Pinch-hitter Tyler Jackson hit a base-clearing double to make it a one-run game before center fielder Marty Gantt tied it at 6-6 with a double to bring Jackson home. The rally ultimately fell short, as Clarkson held the Cougars scoreless before Griffin’s third RBI gave The Citadel the lead for the last time.
“It’s basically do or die tomorrow,” Lee said. “I don’t think there’s anything I really need to say, as far as motivation goes. Tomorrow means everything right now.”
Post and Courier
May 24, 2012
Ryan Freeberg, who had been an assistant coach for the past four years at Hutchinson (Kansas) Community College, was named to the College of Charleston men’s basketball staff. Freeberg joins Amir Abdur-Rahim and Andrew Wilson on new coach Doug Wojcik’s coaching staff.
Prior to Hutchinson, Freeberg worked at NCAA Division II Concordia (Minn.) University, and also coached at The Patterson School in Lenoir, N.C.
Anthony Thomas, a 6-7 guard-forward from Winston-Salem, N.C., played at Hutchinson last season and is one of two Cougars signees for next season. The College of Charleston also signed 6-6 freshman Theo Johnson out of Elk Grove, Calif.
Dupree hired as assistant at Canisius
Fred Dupree, who spent six seasons as an assistant on former College of Charleston coach Bobby Cremins’ staff, was named to the coaching staff at Canisius. Duree is a 1998 Canisius graduate. He joins Pat Clarke and Mike Mennenga as assistants to new Canisius coach Jim Baron.
Post and Courier
May 23, 2012
When they clinched a share of the Southern Conference regular season title on Saturday, College of Charleston baseball players were packing away their gear in the dugout at UNC Greensboro.
As word came down that Appalachian State had lost, thus dropping into a first-place tie with Charleston, Cougar players exchanged high-fives and a few happy shouts.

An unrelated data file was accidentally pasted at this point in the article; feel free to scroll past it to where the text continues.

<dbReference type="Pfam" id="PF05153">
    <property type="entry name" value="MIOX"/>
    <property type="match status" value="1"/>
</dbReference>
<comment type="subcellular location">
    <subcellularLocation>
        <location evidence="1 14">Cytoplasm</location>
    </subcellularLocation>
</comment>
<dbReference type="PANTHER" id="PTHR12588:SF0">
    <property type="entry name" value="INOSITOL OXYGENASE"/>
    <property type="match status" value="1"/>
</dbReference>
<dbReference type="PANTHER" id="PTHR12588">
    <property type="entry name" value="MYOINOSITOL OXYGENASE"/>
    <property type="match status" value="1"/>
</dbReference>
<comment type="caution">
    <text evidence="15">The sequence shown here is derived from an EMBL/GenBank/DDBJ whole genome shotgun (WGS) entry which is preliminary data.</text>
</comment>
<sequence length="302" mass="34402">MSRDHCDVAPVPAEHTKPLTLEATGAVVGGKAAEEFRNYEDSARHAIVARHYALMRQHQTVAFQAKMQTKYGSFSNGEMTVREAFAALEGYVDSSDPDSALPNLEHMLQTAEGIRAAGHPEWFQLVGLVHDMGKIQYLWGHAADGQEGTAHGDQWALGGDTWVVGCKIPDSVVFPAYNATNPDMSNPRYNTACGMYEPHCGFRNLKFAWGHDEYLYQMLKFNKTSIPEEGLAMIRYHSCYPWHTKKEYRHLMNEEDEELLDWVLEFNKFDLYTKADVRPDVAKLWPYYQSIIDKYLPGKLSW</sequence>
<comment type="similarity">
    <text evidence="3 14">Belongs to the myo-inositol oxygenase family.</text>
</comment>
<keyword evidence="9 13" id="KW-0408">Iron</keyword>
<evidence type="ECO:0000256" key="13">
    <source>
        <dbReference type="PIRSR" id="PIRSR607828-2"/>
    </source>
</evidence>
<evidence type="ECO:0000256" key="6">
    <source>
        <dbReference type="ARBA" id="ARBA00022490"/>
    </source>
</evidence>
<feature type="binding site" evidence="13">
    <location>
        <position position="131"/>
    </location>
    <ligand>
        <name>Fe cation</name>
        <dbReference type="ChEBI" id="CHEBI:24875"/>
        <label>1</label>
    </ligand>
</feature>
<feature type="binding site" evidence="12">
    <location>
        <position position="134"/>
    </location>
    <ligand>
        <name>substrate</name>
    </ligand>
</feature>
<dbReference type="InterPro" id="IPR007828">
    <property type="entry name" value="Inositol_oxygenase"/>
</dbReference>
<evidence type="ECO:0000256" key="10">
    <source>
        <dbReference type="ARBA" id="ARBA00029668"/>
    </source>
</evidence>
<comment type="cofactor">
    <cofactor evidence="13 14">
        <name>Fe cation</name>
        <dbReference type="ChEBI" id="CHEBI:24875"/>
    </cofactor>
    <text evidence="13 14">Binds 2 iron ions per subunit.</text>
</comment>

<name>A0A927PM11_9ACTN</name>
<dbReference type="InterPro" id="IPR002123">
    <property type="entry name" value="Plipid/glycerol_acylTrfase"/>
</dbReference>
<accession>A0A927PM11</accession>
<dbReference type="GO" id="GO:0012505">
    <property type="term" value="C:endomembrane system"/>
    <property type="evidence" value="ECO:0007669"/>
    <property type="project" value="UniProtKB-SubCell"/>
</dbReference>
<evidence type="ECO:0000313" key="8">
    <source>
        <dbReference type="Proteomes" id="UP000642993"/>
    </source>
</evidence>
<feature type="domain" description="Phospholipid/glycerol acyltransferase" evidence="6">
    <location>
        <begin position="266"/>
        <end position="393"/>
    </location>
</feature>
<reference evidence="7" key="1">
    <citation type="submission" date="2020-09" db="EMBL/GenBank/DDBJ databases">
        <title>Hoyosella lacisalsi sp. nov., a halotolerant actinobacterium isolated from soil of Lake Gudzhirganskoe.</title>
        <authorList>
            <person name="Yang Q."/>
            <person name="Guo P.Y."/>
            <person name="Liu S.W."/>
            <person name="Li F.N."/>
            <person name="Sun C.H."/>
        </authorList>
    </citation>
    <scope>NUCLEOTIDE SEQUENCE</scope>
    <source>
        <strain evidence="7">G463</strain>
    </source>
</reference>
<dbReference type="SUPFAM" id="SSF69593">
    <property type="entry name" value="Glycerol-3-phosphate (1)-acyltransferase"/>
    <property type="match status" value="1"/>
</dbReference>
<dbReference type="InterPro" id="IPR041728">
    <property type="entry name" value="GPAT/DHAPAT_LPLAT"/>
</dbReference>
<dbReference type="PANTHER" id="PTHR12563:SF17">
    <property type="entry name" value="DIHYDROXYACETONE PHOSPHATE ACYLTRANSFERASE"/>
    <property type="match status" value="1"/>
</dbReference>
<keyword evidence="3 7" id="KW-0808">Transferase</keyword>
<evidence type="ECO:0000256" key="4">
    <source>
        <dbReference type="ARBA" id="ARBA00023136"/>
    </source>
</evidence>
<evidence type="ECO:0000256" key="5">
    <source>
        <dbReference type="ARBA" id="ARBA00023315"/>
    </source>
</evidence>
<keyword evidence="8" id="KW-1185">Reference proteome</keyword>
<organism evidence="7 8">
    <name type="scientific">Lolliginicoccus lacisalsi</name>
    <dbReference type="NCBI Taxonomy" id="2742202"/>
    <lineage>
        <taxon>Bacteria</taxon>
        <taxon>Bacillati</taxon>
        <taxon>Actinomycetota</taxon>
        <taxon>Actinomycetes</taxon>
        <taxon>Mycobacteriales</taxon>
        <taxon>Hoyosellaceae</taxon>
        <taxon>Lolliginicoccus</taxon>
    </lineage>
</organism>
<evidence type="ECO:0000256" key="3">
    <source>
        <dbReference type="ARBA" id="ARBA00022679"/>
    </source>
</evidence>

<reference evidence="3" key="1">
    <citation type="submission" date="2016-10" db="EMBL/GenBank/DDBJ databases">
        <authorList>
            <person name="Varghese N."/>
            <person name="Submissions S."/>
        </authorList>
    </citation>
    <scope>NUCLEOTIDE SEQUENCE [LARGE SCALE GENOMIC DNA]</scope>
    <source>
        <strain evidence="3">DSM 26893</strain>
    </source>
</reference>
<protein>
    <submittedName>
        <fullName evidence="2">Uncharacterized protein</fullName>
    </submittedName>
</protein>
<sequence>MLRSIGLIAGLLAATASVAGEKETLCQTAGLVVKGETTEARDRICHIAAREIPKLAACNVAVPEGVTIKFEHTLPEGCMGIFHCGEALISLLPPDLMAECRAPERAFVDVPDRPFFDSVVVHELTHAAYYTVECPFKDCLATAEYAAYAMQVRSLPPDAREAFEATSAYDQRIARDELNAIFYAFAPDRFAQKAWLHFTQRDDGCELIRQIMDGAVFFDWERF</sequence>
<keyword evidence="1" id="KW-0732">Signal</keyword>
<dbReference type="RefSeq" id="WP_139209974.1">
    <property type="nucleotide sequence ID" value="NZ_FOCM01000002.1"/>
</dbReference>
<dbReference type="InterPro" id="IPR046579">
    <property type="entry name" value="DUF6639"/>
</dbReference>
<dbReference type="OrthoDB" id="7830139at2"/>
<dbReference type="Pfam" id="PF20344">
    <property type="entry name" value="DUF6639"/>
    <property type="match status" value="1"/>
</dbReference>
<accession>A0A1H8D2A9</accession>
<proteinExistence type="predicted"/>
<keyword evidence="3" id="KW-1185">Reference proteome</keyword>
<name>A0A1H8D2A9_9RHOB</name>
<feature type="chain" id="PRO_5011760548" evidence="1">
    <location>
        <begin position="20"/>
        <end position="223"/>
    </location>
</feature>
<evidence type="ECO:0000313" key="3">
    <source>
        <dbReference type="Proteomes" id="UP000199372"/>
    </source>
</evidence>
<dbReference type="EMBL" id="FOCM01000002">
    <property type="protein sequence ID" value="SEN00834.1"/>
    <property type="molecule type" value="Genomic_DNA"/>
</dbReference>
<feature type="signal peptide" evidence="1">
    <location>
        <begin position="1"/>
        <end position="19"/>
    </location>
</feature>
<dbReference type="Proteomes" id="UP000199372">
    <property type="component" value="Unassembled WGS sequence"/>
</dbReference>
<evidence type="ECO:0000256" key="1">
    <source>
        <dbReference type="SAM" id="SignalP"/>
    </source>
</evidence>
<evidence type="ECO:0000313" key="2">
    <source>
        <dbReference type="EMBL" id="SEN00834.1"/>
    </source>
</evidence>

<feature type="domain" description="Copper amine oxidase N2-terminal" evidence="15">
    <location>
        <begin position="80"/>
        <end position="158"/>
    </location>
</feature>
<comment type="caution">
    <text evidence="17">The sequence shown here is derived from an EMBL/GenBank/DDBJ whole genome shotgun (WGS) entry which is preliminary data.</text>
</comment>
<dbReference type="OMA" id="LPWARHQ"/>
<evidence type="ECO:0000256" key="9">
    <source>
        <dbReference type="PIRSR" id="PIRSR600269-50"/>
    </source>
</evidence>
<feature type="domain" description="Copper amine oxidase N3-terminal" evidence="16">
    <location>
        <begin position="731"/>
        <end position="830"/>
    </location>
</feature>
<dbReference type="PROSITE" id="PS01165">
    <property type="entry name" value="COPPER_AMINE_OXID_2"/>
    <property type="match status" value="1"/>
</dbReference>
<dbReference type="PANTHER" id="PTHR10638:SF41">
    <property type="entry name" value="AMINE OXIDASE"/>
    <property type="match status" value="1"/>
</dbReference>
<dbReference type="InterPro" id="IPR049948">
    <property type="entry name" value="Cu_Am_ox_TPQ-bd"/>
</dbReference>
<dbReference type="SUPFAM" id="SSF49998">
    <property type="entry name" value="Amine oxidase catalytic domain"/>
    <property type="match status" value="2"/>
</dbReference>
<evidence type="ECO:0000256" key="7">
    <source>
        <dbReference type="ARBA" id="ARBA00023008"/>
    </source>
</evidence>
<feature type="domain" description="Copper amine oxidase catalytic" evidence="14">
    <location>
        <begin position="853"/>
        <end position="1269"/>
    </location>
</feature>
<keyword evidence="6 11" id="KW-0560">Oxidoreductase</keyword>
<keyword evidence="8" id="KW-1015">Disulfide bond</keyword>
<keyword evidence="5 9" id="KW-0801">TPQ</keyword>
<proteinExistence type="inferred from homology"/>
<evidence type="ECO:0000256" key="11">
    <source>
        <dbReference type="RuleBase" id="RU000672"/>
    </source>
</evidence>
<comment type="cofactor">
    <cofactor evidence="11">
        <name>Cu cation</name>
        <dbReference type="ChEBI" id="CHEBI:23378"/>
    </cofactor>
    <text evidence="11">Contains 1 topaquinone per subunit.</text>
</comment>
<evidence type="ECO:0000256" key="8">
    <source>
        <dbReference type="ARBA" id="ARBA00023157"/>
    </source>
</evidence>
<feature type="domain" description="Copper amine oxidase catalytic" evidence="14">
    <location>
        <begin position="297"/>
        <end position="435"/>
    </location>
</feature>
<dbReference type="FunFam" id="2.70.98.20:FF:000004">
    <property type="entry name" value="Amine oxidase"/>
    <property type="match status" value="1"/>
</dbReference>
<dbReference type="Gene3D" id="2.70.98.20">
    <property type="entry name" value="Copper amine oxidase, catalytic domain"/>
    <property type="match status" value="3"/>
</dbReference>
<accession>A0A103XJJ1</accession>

It was satisfying, but not as fun as a full-on dogpile on the pitcher’s mound.
“You could feel the excitement in the air when we found that out,” said Cougars senior Marty Gantt. “But at the same time, if we had played a little better, we could have been outright champions by ourselves.
“That just makes you want to play that much harder going into the conference tournament to show everybody we did deserve to share the title.”
As they open the Southern Conference tournament against The Citadel at 10 a.m. today at Greenville’s Fluor Field, the Cougars say they have some work to do before they can look ahead to the NCAA tournament.
At 37-18 overall and 21-9 in the SoCon, College of Charleston is on the NCAA bubble with an RPI rating of No. 40. The latest projection at perfectgame.org has the Cougars among the last five teams in the field of 64.
Despite what has been a solid season for the SoCon, which ranks seventh in conference RPI and has four teams in the top 58, Cougars coach Monte Lee doesn’t want to give the selection committee any reason to snub his team.
“If the field was selected today, I think we’d get in,” said Lee, whose team owns marquee wins over Clemson, South Carolina and Coastal Carolina. “But it’s not selected today. I think we need to play well in the tournament.”
The Cougars have had some close calls in recent years, winning 39 games in 2011, 2008 and 2007 and getting left out of the NCAA field each time. In 2007, College of Charleston entered the SoCon tournament with 39 wins and an RPI of No. 37, but went 0-2 and was left out.
In 2010, when three SoCon teams made the field of 64, the Cougars entered the tournament with 41 wins and an RPI of No. 24 and earned an at-large bid despite going 1-2 in the SoCon tourney.
“I think we’ve got to win at least two games in the tournament, preferably the first two,” said Gantt, the center fielder who swept the SoCon’s player of the year awards from league coaches and media. “I think that would give us a good chance at an at-large bid, but I don’t think we’re a lock yet.”